Nick Cassavetes and Cameron Diaz on '...

Nick Cassavetes and Cameron Diaz on 'My Sister's Keeper'

There are 3 comments on the Chicago Tribune story from Jun 25, 2009, titled Nick Cassavetes and Cameron Diaz on 'My Sister's Keeper'. In it, Chicago Tribune reports that:

Real men do shed tears. That's the conclusion one gets from sitting down with Nick Cassavetes, the 6-foot-6-inch, square-jawed, mustachioed, multi-tattooed film director who was so wild and belligerent as a kid that his mother -- actress Gena Rowlands -- gave him a suitcase for his 16th birthday so he could pack up and move out.

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AJs Dad

Chapel Hill, NC

#1 Jun 25, 2009
This year alone 12,000 children in the US and 160,000 across the world will be diagnosed with cancer. It is the #1 killer disease of kids under 20, more than from asthma, diabetes, cystic fibrosis, congenital anomalies, and pediatric AIDS combined. Chances are 1 in 300 ANYONE's child will be diagnosed with cancer before age 20. And the chances are 1 in 4 they will not survive........did you know that??

This is REAL life.....I lost my 14 year old hero. CHILDHOOD CANCER IS REAL AND HAPPENS.....Help the the link and help...

AJs Dad
People Against Childhood Cancer
Lisa Molina

United States

#2 Jun 25, 2009
I'm not Cameron Diaz, but I am a real mom of a real child with cancer, and yes, I would "jump off a cliff" to save my son. I truly hope this film captures the hearts of a large audience, so that more people will get a glimpse of what families with a child with cancer must endure. My 13 year old son is now battling leukemia for the 2nd time. I read this book after he was pronounced "cured" never dreaming that he would relapse within a year. I hope this film brings awareness that cancer is the #1 disease killer of children and that 1 in 5 children with cancer will die and the "lucky" survivors will have to deal with long-term effects of treatment the rest of their lives. Less than 3% of all cancer funding goes to childhood cancers. Our kids with cancer are too often shown on posters and in movies, but are forgotten when it comes to finding a cure.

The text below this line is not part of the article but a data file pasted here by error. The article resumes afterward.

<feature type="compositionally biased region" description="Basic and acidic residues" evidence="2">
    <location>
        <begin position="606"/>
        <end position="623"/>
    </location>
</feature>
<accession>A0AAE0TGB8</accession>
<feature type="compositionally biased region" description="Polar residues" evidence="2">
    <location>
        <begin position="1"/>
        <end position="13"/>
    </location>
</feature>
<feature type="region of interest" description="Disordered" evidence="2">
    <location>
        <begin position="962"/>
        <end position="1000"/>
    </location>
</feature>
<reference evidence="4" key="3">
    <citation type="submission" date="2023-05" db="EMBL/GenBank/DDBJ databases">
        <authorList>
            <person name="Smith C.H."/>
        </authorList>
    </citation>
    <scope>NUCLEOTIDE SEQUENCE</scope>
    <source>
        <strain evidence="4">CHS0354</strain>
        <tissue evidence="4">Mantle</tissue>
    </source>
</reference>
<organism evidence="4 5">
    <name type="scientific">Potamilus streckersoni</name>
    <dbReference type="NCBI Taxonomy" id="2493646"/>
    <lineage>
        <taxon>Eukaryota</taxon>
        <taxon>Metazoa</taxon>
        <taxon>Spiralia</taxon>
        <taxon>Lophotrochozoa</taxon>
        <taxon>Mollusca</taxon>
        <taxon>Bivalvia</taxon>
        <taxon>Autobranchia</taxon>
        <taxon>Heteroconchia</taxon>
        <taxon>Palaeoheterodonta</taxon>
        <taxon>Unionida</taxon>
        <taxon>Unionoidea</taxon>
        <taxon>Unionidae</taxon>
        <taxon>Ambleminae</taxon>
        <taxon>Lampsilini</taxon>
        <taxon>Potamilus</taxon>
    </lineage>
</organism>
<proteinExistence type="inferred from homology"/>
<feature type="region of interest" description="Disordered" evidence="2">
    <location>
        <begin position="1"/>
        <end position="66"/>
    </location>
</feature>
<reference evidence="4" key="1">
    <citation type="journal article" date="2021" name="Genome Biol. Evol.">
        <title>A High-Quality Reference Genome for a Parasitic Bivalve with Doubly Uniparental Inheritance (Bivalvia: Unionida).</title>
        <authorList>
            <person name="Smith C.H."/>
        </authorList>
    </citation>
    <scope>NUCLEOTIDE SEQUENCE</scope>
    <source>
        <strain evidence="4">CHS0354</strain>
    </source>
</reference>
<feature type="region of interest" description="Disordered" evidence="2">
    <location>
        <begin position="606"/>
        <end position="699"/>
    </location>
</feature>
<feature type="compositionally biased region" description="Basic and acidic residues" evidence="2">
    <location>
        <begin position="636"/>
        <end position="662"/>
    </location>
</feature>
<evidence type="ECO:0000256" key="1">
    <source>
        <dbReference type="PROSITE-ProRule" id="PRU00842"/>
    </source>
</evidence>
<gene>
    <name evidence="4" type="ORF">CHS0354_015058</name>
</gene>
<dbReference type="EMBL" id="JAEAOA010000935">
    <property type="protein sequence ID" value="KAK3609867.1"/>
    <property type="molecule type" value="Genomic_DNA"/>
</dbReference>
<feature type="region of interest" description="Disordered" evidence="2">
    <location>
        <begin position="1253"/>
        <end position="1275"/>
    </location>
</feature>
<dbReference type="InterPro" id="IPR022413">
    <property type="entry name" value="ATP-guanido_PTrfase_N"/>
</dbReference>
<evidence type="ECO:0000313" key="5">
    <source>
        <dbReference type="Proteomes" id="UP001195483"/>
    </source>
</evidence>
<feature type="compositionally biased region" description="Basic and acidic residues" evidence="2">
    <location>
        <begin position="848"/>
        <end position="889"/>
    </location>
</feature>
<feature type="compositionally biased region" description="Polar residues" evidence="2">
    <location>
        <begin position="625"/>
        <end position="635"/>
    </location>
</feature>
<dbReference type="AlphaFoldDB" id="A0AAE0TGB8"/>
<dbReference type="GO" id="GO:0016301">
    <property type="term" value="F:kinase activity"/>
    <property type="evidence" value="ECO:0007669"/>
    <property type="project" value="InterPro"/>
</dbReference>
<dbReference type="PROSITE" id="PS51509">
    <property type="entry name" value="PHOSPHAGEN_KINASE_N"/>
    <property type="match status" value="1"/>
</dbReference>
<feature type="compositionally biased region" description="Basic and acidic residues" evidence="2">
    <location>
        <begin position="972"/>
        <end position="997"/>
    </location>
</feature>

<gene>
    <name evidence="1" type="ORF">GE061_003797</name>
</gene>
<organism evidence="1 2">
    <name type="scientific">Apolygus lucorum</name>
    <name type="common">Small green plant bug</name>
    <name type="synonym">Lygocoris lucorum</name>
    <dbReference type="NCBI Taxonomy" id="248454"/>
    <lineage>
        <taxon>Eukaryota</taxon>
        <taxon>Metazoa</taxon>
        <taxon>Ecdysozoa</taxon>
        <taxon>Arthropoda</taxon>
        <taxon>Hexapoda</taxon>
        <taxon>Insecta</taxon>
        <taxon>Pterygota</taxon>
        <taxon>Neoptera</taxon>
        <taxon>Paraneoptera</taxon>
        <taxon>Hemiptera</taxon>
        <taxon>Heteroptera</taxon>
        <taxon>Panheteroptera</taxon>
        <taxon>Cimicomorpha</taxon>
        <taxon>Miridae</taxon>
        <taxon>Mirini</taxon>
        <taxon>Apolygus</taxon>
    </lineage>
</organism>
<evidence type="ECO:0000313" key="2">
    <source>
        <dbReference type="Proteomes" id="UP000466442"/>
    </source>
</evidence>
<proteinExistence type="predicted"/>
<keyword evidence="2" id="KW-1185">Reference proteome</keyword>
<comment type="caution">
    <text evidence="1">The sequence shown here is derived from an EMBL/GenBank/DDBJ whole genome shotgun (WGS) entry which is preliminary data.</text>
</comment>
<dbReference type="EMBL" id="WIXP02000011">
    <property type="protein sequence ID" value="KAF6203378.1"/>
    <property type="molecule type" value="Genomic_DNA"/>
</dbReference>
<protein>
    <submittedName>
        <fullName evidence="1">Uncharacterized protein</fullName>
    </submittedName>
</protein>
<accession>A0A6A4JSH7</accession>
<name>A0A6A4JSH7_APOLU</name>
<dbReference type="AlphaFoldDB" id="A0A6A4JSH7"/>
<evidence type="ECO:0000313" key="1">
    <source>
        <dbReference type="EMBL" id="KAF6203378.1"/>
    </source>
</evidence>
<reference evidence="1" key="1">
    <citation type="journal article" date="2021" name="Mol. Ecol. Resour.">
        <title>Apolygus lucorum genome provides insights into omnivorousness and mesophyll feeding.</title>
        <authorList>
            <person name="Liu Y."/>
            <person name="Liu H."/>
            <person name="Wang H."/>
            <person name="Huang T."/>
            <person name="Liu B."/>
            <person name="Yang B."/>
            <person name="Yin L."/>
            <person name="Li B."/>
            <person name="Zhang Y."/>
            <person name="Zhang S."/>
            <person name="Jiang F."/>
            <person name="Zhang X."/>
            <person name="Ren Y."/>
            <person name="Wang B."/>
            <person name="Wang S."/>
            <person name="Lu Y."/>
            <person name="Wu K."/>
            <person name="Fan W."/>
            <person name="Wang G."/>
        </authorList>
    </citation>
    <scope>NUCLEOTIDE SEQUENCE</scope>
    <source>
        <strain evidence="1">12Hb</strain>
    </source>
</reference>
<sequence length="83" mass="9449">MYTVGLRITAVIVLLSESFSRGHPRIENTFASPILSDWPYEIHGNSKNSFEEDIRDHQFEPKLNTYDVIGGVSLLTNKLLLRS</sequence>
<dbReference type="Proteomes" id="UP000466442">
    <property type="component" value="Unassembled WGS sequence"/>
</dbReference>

Please help these kids - go to


#3 Jun 25, 2009
Congenital heart defects affect approximately 1 in 100 births. According to the American Heart Association each year in the United States, 36,000 babies are born with heart defects. The March of Dimes says that congenital heart defects (CHD) are the number one birth defect killer. In the US, each year twice as many children die from CHD than from all childhood cancers put together. However, research for pediatric cancers is 5 times that of CHD. Why is that? There is a lack of awareness of congenital heart defects; therefore, there is also a lack of funding for research into the causes and prevention of this killer of our children. Please remember those children born with heart defects as they struggle to survive.

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